Dengue claims 19 lives, highest in a single day
The country has been grappling with an alarming surge in dengue-related fatalities this July, with 99 deaths already recorded within the first 19 days of the month.
Nineteen lives were lost in the past 24 hours, making it the highest number of fatality in a single day since January, catapulting this year's death toll to 146.
The capital's hospitals alone accounted for 113 of these deaths, while the rest were reported outside Dhaka, proving the relentless spread of the disease.
In less than the first seven months of this year, the number of dengue cases has surpassed 25,000, setting a record since the disease first broke out in the country in 2000.
COMPARISON WITH 2019
The Directorate General of Health Services (DGHS) data show that 18,461 cases were reported from January to July in 2019, with 16,253 cases reported in July alone.
The nation experienced the most number of dengue cases (1,01,354) that year.
This year, 17,814 dengue cases have been logged so far in July. At least 40 people died of dengue in July 2019, meaning this year's July fatalities (99) is over double of that in 2019.
Analysing these data, experts fear that the number might surpass all previous records this year in terms of dengue cases and deaths.
A GRIM FUTURE AHEAD
With the new figures, the total number of cases this year stands at 25,792, till yesterday morning.
"August and September typically have the highest number of cases reported. The infection rate is most likely to surpass the August 2019 threshold (52,636) in the next couple of months," said entomologist Kabirul Bashar of Jahangirnagar University.
Bashar emphasised the importance of hotspot management and urged the authorities to make every effort to get rid of adult mosquitoes to prevent their breeding.
"Extensive anti-mosquito drives are necessary in districts to stop Aedes breeding. This way, the virus can be stopped from spreading to areas that are not gravely affected yet," he suggested.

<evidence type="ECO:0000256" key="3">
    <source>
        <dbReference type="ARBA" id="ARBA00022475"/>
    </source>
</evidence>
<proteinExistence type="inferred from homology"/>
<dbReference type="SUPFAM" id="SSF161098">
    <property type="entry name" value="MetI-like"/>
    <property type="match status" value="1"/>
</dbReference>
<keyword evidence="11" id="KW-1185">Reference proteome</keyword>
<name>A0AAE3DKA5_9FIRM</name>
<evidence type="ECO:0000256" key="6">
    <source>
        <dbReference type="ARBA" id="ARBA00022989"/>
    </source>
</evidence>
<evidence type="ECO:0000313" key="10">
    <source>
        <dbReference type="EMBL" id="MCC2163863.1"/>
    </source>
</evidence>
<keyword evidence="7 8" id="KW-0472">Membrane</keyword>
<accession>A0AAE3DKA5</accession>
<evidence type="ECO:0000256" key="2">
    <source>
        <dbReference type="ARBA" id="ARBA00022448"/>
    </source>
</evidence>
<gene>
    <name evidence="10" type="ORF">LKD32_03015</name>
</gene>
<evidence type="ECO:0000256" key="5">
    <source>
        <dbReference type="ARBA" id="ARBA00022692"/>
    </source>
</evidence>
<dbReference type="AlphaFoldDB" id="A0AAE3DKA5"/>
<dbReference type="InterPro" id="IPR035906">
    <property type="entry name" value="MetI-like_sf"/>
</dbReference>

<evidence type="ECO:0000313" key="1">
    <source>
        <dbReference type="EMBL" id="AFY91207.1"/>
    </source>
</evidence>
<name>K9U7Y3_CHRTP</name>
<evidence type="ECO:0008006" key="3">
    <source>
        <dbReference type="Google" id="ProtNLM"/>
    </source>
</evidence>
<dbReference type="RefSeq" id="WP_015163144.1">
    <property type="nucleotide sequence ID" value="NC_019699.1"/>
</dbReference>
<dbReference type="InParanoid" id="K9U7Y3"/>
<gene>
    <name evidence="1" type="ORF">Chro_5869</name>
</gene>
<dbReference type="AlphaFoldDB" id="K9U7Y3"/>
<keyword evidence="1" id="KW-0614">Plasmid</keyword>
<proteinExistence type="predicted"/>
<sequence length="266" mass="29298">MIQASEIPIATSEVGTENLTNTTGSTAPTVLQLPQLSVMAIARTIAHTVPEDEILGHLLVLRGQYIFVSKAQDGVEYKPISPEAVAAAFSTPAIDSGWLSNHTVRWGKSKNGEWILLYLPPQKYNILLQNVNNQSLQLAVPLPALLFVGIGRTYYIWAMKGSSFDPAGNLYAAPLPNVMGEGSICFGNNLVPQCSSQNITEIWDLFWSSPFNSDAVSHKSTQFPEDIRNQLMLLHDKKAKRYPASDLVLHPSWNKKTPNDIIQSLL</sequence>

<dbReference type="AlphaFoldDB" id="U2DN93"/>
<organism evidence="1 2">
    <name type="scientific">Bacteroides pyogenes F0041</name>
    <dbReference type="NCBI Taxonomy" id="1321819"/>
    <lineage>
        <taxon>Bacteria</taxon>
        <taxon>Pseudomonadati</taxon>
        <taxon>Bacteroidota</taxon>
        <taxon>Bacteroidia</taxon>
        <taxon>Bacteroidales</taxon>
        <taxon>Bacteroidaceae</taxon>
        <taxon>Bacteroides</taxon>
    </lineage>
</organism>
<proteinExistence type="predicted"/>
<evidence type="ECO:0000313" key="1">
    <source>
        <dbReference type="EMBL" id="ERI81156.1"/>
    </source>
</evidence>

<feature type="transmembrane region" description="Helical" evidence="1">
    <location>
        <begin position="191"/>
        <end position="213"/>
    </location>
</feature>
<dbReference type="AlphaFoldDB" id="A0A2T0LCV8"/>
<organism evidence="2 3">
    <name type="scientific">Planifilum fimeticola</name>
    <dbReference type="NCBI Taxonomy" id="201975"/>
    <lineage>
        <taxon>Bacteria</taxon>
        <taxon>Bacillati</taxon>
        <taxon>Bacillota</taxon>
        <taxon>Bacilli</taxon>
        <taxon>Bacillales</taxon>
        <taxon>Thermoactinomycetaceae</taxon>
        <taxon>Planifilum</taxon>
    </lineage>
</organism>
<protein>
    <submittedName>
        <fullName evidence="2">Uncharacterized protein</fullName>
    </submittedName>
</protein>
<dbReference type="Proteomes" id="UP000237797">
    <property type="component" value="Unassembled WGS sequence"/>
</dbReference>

According to entomologist GM Saifur Rahman of National University, around 2 lakh people are likely to be infected with dengue this year if the trend continues.
"Despite its extreme relevance, a lack of district-level surveillance is seen all year round. To enable local government agencies, community organisations, and educational institutions to carry out focused interventions, the government should set up an efficient surveillance system to locate dengue hotspots," he said.
Saifur also emphasised the joint duty of city corporations and residents to maintain awareness, and get rid of potential breeding sources to achieve efficient source reduction.
DEN 2, DEN 3 ACTIVE
The Den 2 and Den 3 variants, which are termed more dangerous, are active this year.
Of them, Den 2 is more prominent among patients, said Tahmina Shirin, director of Epidemiology, Disease Control and Research.
According to experts, dengue virus has four variants (Den 1-4), each of which is further subdivided into distinct genotypes. Den 2, which consists of six genotypes (Asian/American, Asian I, Asian II, Cosmopolitan, American and sylvatic), is frequently associated with severe dengue infections and epidemics.
Mortality risks become higher if a previous patient with the disease is infected with a different variant. However, early detection and immediate hospitalisation can help lower the risks significantly.
Last year, the Den-3 variant was more prominent among patients.
"Being affected by Den-2 does not necessarily signal danger. However, cross infections are risky and may lead to more adverse effects if the patients are not hospitalised timely. Delayed hospitalisation is one of the major causes behind the deteriorating conditions of dengue patients and their deaths," said Dr Tahmina.
"Consulting a doctor is essential if a patient is diagnosed with fever. A dengue patient should take in enough fluids. Coconut water, saline, home-made fruit juices, and serbets will keep them hydrated while ensuring a supply of necessary vitamins and minerals needed to speed up their recovery process," she asserted.
Cleanliness is also necessary to prevent infections from spreading across. Dr Tahmina also urged people to make sure that their yards are clean and stagnant waters are removed following rains.